Mr. Cooper released its initial numbers on how it’s serving its customers during the COVID-19 pandemic, announcing it has placed more than 86,000 customers on forbearance plans. This is approximately 2.5% of the servicer’s total customers.
The new data comes just a week after President Donald Trump signed the CARES Act, which dictates that borrowers with federally backed mortgages can receive as many as 12 months of forbearance.
In its 8-K filing with the Securities And Exchange Commission, Mr. Cooper stated that since the CARES Act was signed on March 27, forbearance volumes have ranged from approximately 8,000 to 22,000 per day. The servicer added that it’s offering forbearance plans consistent with the CARES Act and agency and FHA guidance.
“Because the full extent of the virus and the associated economic impact cannot yet be quantified, we are proactively working with government, agency, and financing partners to identify and secure robust financing alternatives and clarify forbearance and modification policies, with the goal of ensuring that our customers are served even in an extreme downside scenario,” Vice Chairman and Chief Financial Officer Chris Marshall said.
The 8-K filing included Mr. Cooper’s preliminary estimate of the composition of its servicing portfolio as of March 31, predicting its total servicing portfolio to be $629 billion. Of this amount, the servicer estimated that $108 billion of its total composition is Ginnie Mae.
Notably, Ginnie Mae did announce on March 29 that it is preparing to offer relief in the servicing liquidity crisis, offering a Pass-Through Assistance Program (PTAP) through which issuers with a P&I shortfall may request that Ginnie Mae advance the difference between available funds and the scheduled payment to investors.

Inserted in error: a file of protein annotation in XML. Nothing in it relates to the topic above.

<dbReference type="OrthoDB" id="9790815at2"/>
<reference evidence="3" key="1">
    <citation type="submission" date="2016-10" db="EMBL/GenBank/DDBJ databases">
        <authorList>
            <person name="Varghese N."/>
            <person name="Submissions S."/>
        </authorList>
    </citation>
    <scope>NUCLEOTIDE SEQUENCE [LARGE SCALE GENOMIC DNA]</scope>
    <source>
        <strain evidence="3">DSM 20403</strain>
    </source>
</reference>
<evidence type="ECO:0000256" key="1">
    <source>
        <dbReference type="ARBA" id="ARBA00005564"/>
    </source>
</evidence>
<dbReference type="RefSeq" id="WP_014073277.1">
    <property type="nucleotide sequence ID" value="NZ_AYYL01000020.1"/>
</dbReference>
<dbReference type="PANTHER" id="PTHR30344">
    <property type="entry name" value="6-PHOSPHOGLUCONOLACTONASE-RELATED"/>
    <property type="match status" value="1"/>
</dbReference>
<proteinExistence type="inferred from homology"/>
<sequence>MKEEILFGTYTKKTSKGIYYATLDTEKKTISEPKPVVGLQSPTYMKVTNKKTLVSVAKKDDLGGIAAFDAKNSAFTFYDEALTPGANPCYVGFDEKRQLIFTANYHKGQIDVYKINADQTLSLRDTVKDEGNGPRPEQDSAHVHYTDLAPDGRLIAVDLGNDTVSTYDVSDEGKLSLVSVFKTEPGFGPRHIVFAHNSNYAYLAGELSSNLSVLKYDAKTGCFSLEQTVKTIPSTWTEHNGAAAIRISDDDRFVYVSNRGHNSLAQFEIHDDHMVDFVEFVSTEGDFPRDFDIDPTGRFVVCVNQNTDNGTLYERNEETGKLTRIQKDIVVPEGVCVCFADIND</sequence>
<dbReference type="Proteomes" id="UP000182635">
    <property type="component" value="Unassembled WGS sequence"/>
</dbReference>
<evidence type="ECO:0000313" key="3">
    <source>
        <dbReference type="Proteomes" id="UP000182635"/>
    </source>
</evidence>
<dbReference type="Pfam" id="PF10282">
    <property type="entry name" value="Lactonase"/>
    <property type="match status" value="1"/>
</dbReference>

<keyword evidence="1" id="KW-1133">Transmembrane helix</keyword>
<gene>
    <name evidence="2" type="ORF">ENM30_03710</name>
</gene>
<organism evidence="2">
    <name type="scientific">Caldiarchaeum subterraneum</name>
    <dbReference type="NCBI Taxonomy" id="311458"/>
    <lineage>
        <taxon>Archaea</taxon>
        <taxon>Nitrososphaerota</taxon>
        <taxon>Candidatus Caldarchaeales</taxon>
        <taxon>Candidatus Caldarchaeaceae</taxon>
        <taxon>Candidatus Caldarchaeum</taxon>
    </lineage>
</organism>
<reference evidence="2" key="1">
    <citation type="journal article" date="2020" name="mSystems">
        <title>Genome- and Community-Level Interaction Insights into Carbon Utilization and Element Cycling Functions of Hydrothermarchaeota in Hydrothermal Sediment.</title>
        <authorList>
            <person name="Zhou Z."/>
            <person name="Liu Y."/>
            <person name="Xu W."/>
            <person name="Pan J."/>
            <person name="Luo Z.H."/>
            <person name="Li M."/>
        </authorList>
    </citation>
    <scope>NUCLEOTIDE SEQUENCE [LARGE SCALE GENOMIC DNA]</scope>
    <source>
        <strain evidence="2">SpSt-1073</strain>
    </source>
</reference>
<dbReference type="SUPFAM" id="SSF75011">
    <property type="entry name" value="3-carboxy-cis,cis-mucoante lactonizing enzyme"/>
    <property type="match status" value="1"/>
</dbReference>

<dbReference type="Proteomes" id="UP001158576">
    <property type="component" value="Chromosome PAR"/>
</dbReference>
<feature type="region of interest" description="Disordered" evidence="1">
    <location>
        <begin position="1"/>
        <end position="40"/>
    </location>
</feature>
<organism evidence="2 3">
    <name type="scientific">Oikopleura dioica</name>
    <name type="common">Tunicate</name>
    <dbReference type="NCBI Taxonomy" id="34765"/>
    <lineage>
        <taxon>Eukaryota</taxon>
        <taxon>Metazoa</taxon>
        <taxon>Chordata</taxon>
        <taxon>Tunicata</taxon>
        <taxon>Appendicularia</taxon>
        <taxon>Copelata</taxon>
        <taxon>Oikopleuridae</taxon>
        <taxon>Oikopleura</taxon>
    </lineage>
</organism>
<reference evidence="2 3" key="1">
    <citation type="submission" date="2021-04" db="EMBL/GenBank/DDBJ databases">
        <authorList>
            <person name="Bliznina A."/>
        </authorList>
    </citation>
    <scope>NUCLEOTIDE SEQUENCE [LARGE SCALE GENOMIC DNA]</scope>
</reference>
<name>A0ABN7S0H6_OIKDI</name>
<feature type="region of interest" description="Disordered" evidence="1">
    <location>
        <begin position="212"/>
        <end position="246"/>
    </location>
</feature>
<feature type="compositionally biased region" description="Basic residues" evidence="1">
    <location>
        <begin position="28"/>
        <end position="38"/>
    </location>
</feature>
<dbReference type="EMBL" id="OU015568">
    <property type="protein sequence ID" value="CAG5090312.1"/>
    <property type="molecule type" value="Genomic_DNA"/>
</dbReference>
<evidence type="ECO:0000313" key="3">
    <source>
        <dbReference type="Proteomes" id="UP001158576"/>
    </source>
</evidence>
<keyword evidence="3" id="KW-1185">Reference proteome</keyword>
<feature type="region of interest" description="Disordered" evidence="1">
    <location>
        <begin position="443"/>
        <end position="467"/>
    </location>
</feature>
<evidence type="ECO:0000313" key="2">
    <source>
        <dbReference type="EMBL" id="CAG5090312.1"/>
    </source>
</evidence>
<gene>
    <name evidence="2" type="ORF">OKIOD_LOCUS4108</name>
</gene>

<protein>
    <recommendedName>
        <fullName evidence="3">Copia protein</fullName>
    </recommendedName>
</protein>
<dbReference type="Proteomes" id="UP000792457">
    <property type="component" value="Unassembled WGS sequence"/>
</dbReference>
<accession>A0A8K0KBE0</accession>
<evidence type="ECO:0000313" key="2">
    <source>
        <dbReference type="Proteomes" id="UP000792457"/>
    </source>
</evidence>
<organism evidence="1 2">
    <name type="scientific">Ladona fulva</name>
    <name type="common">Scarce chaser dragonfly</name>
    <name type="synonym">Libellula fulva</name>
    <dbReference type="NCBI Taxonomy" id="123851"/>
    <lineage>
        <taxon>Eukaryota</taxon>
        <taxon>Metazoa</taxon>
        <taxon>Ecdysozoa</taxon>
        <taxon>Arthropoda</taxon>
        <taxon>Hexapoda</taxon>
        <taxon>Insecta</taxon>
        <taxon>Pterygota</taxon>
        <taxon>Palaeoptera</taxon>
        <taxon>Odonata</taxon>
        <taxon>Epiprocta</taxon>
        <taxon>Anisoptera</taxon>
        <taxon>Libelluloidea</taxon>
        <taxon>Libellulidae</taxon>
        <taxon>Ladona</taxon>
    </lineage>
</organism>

Given that Mr. Cooper is one of the largest servicers, the company has been actively working with the mortgage industry’s biggest trade and lobbying groups to push federal government for widespread relief for all borrowers affected by the coronavirus outbreak in the U.S.
But there is still a lot of uncertainty when it comes to liquidity relief for servicers. In an interview with HousingWire Tuesday, Federal Housing Finance Agency Director Mark Calabria crushed growing calls from the housing industry for a federally backed liquidity facility for servicers to address the increase in forbearance due to the coronavirus. Instead of setting up a liquidity facility, Calabria said that GSEs may transfer servicing away from companies that are struggling to deal with the advances.
Mr. Cooper acknowledged in its filing the considerable uncertainty in the current environment relating to the impact of the COVID-19 pandemic, including with respect to the response of the U.S. government. As a result, it added that forecasting its liquidity and financial condition is “particularly challenging.”
“During the last downturn, Mr. Cooper Group boarded large volumes of delinquent portfolios with high levels of advances, and we worked hard to keep our borrowers in their homes,” Chairman and CEO Jay Bray said. “Since then we have built the largest nonbank platform in the industry, made significant investments in automation and efficiency, and embraced our role as the customer’s advocate. In this unprecedented environment, our leadership team is focused 100% on delivering the services American homeowners need.”